Another unique feature of the bag is the fact that the other compartment is divided by a zippable partition. Tom Bihn personally designs all of the Bihn bags and one of his requirements is that each travel bag be able to accommodate an extra pair of shoes – and that said shoes shouldn’t “mess up” your other stuff. With the Western Flyer, this partition is the solution. Here it is with the compartments empty:
And here, loaded up with running shoes and shorts on the right, and my Asus Eee PC 1000HA in its neoprene case on the left. There’s still room in the left compartment for a book or perhaps some travel socks and underwear (click for close-up view):
With the Western Flyer you aren’t locked into this configuration, however. With the partition unzipped you’re afforded a second compartment that is reasonably commodius:
One other neat feature that’s illustrative of the real-world user experience & clever thinking that have gone into the bag: on each end there’s a padded “grab handle” that’s perfect for retrieving the bag from overhead compartments or from beneath the seat in front of you:
Speaking of which, in a recent conversation with the Tom Bihn, he pointed out that the 1050 ballistic fabric used on the Western Flyer is a smooth finish nylon which means the bag will slide more easily when you’re retrieving it from beneath the seat or from an overhead compartment than would be the case with 1000 denier Cordura. In addition, lab testing has shown the 1050 ballistic nylon that’s used in the Western Flyer and other Tom Bihn bags is twice as abrasion resistant as the 1680 ballistic that’s used in many competitive bags. And when you think about it, abrasion is the ultimate enemy of bags like this, as they’re constantly shoved into and out of trunks and storage & overhead compartments. This bag’s clearly up to the test.
One thing I haven’t touched upon at length is the wide array of packing cubes, zippered pouches and laptop cases that complement this bag and which are available from Tom Bihn. There are even removable plastic “annex clips” in the main compartment which can secure one of the Tom Bihn “Brain Cell” laptop cases in the Western Flyer. You can check out all the Bihn accessories at their website (see below).
How large – or small – is the Western Flyer?
Check out this comparison photo. On the left is of course the Red Oxx Air Boss; in the middle the Patagonia MLC, and on the right the Western Flyer. The Air Boss is perfect for 5-6 day or weeklong trips; the MLC taps out when asked to go for more than 3 or perhaps if you travel really light, 4 days; the Western Flyer perfectly fits the 1 or 2 night niche. The bag weighs a mere 2½ pounds (click for close-up):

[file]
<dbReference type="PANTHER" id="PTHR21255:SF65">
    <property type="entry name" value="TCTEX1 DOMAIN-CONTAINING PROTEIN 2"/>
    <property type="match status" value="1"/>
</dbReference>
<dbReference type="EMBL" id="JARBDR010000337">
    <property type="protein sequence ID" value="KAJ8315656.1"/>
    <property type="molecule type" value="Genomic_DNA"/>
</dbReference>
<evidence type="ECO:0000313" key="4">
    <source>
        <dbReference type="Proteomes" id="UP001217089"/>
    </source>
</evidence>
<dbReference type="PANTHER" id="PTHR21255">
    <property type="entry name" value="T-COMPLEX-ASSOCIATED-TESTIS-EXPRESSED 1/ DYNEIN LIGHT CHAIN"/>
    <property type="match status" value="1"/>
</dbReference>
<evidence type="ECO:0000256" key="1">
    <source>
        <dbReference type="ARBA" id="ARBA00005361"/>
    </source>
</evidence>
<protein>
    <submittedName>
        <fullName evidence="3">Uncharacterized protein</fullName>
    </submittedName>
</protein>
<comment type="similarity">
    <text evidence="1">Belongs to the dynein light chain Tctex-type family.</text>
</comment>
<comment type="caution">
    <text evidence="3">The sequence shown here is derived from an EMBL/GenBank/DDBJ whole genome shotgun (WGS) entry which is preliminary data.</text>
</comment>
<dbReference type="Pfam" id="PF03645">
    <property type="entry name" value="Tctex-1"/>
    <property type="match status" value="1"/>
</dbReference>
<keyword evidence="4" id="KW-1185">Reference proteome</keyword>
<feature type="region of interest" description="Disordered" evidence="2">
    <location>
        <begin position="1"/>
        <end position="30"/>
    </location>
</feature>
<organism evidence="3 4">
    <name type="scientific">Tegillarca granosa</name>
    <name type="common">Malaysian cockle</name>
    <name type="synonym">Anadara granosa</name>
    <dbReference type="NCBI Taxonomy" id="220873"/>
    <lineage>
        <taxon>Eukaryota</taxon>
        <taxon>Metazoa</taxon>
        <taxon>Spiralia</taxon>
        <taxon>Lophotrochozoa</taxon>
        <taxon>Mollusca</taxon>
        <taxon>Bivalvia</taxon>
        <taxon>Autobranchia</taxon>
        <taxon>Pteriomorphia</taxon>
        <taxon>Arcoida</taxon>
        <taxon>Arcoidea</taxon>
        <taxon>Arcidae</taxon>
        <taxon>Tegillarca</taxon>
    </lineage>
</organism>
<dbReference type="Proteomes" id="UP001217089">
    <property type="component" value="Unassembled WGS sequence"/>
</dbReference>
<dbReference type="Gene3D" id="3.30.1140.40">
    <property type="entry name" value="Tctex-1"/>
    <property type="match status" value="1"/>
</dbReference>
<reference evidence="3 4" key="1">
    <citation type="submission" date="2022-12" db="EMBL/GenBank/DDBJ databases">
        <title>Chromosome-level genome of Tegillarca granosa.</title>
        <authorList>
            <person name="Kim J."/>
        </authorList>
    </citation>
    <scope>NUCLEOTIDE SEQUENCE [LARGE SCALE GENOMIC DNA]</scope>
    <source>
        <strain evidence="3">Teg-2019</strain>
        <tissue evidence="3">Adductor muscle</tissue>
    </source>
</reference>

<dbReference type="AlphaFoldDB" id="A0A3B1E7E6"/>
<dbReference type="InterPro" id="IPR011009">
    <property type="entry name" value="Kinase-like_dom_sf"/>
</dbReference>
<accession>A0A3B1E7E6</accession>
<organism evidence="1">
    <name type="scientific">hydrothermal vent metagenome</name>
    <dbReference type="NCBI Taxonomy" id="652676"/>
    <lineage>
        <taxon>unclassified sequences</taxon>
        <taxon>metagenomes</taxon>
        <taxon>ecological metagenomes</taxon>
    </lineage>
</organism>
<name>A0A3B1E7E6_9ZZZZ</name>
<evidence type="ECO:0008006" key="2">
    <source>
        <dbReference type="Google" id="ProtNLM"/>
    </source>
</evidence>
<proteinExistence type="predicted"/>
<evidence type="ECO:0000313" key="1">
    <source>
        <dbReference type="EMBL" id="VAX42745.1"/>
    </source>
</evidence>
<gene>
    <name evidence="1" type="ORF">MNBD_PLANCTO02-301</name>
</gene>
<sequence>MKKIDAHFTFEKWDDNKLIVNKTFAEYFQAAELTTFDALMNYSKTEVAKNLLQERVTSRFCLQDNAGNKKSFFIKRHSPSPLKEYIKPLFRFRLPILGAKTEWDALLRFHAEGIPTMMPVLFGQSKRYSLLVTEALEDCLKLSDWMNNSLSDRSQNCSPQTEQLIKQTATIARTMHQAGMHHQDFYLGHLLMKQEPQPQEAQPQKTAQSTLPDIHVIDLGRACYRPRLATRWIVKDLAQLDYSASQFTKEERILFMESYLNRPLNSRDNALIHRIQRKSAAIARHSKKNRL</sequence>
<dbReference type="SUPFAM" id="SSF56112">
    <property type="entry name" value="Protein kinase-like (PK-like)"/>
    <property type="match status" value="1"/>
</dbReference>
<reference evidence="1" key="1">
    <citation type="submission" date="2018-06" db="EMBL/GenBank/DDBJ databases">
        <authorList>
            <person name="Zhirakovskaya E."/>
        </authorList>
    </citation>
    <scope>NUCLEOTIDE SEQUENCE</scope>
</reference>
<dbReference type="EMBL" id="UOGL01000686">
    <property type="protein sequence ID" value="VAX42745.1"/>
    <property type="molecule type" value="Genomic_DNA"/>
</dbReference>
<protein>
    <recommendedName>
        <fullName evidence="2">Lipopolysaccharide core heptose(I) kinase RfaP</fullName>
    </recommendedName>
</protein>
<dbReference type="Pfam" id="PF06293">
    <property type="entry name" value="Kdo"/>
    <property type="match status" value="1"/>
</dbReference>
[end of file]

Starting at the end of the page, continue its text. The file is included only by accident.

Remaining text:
My impressions of the Western Flyer
I can’t imagine a better overnight (or 2 night) bag. A few observations:
- With the wide variety of pouches and packing cubes available at Tom Bihn, you can customize the bag so it exactly fits your needs
- It may seem odd that the bag doesn’t come with a shoulder strap. Frankly the Western Flyer is small and light enough that you don’t absolutely need it – between the briefcase-type handle and the backpack straps you have a couple of solid carrying options and if they work for you, you’ve saved $10-$30. If you must have a strap, use one from another bag or order one
- The “Absolute Strap,” is a fantastic shoulder strap and I wouldn’t hesitate to use it on other bags – it’s that good
- The backpack straps, although not quite as well padded as those on the MLC or even the Steves Classic bag, were perfectly comfortable. The rear panel of the backpack strap storage compartment is of course padded for maximum comfort. The backpack straps were added to the bag about a year ago, replacing a sling strap. Although I haven’t tried the bag equipped with a sling strap, I can’t imagine it’d be more comfortable than this configuration
- The location of the zipper on the bottom front pocket: from a functional standpoint, this zipper could be located a bit higher to make it easier to put larger objects in this pocket. Aesthetically it wouldn’t look quite as good as the current design, however
- Let’s face it: the bag has limitations, given its size. If you absolutely must bring a full size laptop, its power brick and a couple of three ring binders plus some clothing, the Western Flyer will not quite fit your needs; but for quick overnighters with minimal gear, it’s just about perfect
- There are no pen slots, by the way; Bihn offers a variety of zippered pouches for as little as $6 and as mentioned previously, each compartment has an O ring for securing such accessories
- It’s obvious a good deal of thought has gone into this bag; I’ve given it the full OCD exam and struggled to find much of anything that I’d change
- How does the Western Flyer stack up from a Quality Price Ratio standpoint? Awfully well, in my estimation. The quality of the materials is right up there with Red Oxx, the bag is loaded with clever and thoughtful details, is manufactured in Seattle, and its price is a very reasonable $160. (NOTE: current price is $210. May, 2012.) Compared to the $175 made in Vietnam MLC which features plastic D rings and inadequate zipper pulls, the Western Flyer simply blows the Patagonia bag out of the water
Coming attraction: road testing the Western Flyer
I don’t have plans for any overnight or 2 night trips in the near future, but I should have an opportunity to give the Western Flyer a more vigorous workout sometime in the next 60 days or so; when I do I’ll add some additional impressions to this review.
You can check out the Western Flyer for yourself at the Tom Bihn website: Tom Bihn Western Flyer
Please comment if you’ve used the Western Flyer or if you’d like to add to the conversation!
3/23/09 Edit: In response to Michael’s question about the backpack straps on the Western Flyer, I thought I’d post this photo:
3/25/09 Edit: Here’s another photo in response to a comment (#20 below) from John. In this picture the bag is fully loaded, including the two front pockets; John inquired about whether these pockets impinge upon one another and whether they bulge when loaded…